It’s now been a week since I saw the news release announcing that the main songwriter of The Cars, Ric Ocasek, had passed. Now it has not affected me the same way Prince or Tom Petty hit me, but his passing has hit me hard, putting yet another metaphorical nail in the coffin of my youth.
You see, in many ways, The Cars represented something of an gateway drug into my continued obsession with alternative music. Looking back, I was reading about the Sex Pistols, Ramones and The Clash but had yet to gain the intestinal fortitude to eschew my Boston and Styx records for the more enjoyable music of my youth. Then, in 1978, I discovered the now-classic eponymous debut album by The Cars, and my life literally changed. Now, I was hearing the sounds of a new generation. Sure, they played classic rock sounds with the pop sheen of the bubblegum music from my elementary school days. But, this music was also laced with futuristic synth swooshes and new wave rhythms that told me the punk waters were warm, safe and inviting for this Midwestern kid.
The best part about The Cars was that my, and this is an endearing term when used by someone whose housing addition was surrounded by corn fields, hick friends could find common ground when at parties and cruising around our hometown. This was the band that unified the different factions in our high school. Metal heads, stoners, science nerds, jocks, seemingly all of us loved The Cars, and, anecdotally speaking from class reunions we still do, continues to unite my generation. Perhaps the coolest thing was how influential the band was throughout the Nineties (Ric Ocasek produced Weezer’s now-classic debut album!) and into the 21st century (Listen to The Killers, Bloc Party and a host of others).
I give you that they weren’t an overtly flashy band, like say A Flock of Seagulls or Billy Idol, but their songs have had much more staying power than perhaps any other artist from the same time period, outside of Prince, Michael, The Boss or Madonna. And, that, my friends, says it all to me.
Therefore, in one last salute to The Cars, I present to you my Top 20 Songs by The Cars.
20. “I’m Not the One” (Shake It Up, 1981)
19. “It’s All I Can Do” (Candy-O, 1979)
18. “Sad Song” (Move like This, 2011)
17. “You’re All I’ve Got Tonight” (The Cars, 1978)
16. “You Are the Girl” (Door to Door, 1987)
15. “Tonight She Comes” (Greatest Hits, 1985)
14. “Hello Again” (Heartbeat City, 1984)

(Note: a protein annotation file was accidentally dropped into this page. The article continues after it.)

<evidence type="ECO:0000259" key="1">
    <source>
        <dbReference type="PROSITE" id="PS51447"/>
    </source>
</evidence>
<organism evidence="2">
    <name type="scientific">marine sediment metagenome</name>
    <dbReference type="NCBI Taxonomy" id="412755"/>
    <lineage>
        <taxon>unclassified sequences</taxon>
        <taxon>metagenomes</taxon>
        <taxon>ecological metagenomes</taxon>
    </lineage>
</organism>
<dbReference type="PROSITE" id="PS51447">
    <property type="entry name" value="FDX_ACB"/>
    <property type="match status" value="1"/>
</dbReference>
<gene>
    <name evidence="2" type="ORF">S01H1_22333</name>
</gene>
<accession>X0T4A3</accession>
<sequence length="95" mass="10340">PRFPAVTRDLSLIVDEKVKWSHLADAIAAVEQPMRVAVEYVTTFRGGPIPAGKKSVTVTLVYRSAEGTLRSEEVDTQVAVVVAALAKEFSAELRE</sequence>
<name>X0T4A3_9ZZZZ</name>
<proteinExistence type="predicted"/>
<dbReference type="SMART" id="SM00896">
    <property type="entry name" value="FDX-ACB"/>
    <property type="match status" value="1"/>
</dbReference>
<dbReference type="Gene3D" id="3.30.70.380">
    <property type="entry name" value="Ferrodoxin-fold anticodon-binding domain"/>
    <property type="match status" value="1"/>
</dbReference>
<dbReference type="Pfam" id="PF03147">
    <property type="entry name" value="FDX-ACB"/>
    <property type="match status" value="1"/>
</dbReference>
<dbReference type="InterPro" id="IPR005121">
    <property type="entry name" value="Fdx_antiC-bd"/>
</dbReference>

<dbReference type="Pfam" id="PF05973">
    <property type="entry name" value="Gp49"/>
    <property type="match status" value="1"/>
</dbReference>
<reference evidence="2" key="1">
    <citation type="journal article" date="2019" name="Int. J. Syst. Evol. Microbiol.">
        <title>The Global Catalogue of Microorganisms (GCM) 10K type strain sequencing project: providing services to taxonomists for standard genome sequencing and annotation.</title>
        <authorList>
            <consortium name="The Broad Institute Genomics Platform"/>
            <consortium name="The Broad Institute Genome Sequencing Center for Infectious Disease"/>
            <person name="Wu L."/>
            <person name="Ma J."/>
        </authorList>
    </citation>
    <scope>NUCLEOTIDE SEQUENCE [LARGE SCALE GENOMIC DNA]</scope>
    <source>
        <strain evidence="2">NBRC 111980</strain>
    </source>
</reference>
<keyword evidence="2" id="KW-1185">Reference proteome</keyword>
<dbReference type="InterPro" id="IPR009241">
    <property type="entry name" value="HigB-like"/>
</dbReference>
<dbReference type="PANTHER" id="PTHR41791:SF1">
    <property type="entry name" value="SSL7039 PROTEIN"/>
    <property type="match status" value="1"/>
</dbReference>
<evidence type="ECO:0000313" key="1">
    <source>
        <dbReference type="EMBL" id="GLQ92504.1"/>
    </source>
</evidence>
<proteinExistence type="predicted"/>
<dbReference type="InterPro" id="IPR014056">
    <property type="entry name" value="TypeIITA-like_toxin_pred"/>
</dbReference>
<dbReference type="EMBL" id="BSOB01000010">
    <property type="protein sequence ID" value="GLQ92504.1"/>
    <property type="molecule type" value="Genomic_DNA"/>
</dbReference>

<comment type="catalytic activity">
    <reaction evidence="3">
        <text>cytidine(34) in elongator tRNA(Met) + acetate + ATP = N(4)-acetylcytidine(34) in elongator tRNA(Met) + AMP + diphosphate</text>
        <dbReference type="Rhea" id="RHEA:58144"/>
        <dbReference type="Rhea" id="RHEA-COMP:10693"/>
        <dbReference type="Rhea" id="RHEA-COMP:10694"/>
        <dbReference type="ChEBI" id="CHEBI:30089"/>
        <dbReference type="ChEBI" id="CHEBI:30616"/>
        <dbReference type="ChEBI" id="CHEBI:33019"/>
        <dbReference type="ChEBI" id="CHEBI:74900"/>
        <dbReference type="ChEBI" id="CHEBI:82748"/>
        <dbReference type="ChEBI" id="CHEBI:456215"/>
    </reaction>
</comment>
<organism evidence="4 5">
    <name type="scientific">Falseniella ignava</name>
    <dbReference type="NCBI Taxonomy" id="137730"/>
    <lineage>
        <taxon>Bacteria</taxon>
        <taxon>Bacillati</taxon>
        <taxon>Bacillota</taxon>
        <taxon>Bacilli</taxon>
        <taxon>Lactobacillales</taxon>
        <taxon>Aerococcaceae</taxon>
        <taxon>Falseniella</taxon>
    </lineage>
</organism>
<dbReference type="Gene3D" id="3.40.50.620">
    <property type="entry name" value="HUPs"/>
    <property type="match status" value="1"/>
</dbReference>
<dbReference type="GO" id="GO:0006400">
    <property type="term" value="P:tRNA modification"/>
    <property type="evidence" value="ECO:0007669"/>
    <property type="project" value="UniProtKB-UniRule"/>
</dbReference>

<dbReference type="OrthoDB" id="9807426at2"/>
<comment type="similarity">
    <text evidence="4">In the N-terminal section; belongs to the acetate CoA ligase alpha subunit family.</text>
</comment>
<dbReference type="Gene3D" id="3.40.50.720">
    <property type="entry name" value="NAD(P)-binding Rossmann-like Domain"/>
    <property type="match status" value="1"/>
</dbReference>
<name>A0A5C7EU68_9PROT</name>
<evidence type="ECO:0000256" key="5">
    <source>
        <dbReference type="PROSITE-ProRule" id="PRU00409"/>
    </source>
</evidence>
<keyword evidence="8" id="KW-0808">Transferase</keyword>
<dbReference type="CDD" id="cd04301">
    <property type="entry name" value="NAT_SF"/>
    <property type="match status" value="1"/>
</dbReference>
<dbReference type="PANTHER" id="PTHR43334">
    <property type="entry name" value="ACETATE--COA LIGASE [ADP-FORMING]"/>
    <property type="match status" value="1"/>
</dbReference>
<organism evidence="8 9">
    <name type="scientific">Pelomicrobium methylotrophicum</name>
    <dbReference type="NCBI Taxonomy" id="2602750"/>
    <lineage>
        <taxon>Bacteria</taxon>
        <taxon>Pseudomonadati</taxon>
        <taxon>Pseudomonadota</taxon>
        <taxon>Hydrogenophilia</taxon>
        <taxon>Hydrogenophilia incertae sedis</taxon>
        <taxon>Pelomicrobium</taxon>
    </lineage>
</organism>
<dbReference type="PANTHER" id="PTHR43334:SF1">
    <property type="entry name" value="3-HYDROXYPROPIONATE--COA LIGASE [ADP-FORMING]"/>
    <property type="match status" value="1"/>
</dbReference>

13. “Magic” (Heartbeat City, 1984)
12. “Shake It Up” (Shake It Up, 1981)
11. “Moving in Stereo” (The Cars, 1978)
10. “Good Times Roll” (The Cars, 1978). This great song is the THIRD single from the band’s fantastic debut album and a classic rock standard. It’s hard to remember just how different this song was from everything else on Central Indiana radio at the time.
9. “Dangerous Type” (Candy-O, 1979). I am a big fan of the darker music by The Cars, and this song wasn’t much of a radio hit but was included in the now-forgotten 1980 coming-of-age Times Square movie to great effect. It’s a shame the song was left off the soundtrack because it’s inclusion would have made the double album perfect.
8. “You Might Think” (Heartbeat City, 1984). A prime example of the quirky pop-rock The Cars perfected. And, back in 1984, no video was more cutting edge than the one for this terrific song.
7. “Drive” (Heartbeat City, 1984). The Cars made their entry into ballad-land with this haunting tune. It was used to great effect during the Live Aid video that depicted the famine in Africa.
6. “Just What I Needed” (The Cars, 1978). To me, this was the safest-sounding Cars song and, in retrospect, the perfect way to introduce the band to the world.
5. “Touch and Go” (Panorama, 1980). I wasn’t joking when I said that I love the weird side of this band. And, outside of “Moving in Stereo,” no song was as jarring at the time as this one was when you first heard it. As a matter of fact, it remains so. It’s light years ahead of the music world.
4. “Bye Bye Love” (The Cars, 1978). Easily my favorite non-single cut by The Cars. I love the dark imaginary utilized to describe a disintegrating relationship. Plus, you know something good has to be going on when this song got a HUGE reaction from a Ted Nugent/AC/DC crowd when played during the pre-concert music.
3. “Since You’re Gone” (Shake It Up, 1981). Once again, I’m walking on the dark side of the street, but this song has never really gotten the praise it truly deserves. WHY WASN’T IT A HUGE HIT?!?!?!
2. “My Best Friend’s Girl” (The Cars, 1978). This one challenged radio programmers NOT to add it to their playlist. It’s like radio around here went from safe music to playing more and more new wave after this song got on the playlists around here. “Stayed tuned, because The Police will be back with “Roxanne” after this word from our sponsors.” Would have NEVER happened if this song was popular first.
1. “Let’s Go” (Candy-O, 1979). You know, there are just certain songs that simply tell you everything you need to know about an artist. Guns N’ Roses have “Sweet Child O’ Mine.” R.E.M. has “Losing My Religion.” And, Michael Jackson has “Billie Jean.” Well, to me, “Let’s Go” is that song for The Cars. Even Prince loved the song! How much better could an endorsement get?